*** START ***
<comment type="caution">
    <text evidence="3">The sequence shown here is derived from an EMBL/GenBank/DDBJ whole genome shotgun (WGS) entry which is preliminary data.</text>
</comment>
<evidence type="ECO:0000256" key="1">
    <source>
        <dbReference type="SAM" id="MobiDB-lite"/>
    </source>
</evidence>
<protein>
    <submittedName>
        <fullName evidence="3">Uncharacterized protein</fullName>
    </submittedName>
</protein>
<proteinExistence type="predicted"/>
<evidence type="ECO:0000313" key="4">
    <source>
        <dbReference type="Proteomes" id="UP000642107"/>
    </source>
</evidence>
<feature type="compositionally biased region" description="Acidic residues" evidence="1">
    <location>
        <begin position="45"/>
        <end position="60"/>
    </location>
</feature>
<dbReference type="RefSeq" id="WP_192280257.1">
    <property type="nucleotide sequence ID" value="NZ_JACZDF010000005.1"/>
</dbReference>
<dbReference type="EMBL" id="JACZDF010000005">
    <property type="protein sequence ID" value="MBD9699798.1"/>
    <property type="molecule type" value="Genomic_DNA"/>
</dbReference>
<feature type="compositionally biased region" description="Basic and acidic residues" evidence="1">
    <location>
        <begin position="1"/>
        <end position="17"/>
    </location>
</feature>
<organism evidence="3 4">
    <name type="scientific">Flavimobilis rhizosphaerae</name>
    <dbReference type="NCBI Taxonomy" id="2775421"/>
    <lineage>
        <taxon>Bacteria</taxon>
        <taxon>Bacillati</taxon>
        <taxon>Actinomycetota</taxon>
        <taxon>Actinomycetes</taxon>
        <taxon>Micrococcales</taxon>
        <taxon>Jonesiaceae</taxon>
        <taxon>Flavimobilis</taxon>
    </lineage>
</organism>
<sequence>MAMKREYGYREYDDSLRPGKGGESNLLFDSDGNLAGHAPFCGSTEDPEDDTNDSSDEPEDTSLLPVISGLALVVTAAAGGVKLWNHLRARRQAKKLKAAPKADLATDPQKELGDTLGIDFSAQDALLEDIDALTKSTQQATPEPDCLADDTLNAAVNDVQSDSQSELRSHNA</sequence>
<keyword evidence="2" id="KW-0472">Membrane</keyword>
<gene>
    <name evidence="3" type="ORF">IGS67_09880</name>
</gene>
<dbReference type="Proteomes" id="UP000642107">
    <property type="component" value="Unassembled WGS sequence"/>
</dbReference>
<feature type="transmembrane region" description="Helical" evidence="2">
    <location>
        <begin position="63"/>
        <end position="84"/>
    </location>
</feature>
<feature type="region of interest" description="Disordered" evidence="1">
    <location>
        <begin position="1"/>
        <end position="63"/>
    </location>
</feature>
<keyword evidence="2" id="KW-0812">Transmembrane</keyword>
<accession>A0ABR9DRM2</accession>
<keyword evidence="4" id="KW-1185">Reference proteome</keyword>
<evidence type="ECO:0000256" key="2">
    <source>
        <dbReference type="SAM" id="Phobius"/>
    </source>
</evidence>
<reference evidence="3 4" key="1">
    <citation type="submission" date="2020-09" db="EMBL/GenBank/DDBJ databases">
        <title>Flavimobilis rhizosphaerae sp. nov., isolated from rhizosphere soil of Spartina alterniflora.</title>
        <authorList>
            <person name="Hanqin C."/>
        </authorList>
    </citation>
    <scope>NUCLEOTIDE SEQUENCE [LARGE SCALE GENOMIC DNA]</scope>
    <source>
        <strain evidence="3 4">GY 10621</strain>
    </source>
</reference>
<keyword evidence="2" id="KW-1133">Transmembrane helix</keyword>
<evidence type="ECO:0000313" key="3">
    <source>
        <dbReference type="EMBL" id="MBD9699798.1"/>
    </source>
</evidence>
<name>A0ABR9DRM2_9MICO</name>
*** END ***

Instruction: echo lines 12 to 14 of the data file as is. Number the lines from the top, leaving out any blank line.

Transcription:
    </submittedName>
</protein>
<proteinExistence type="predicted"/>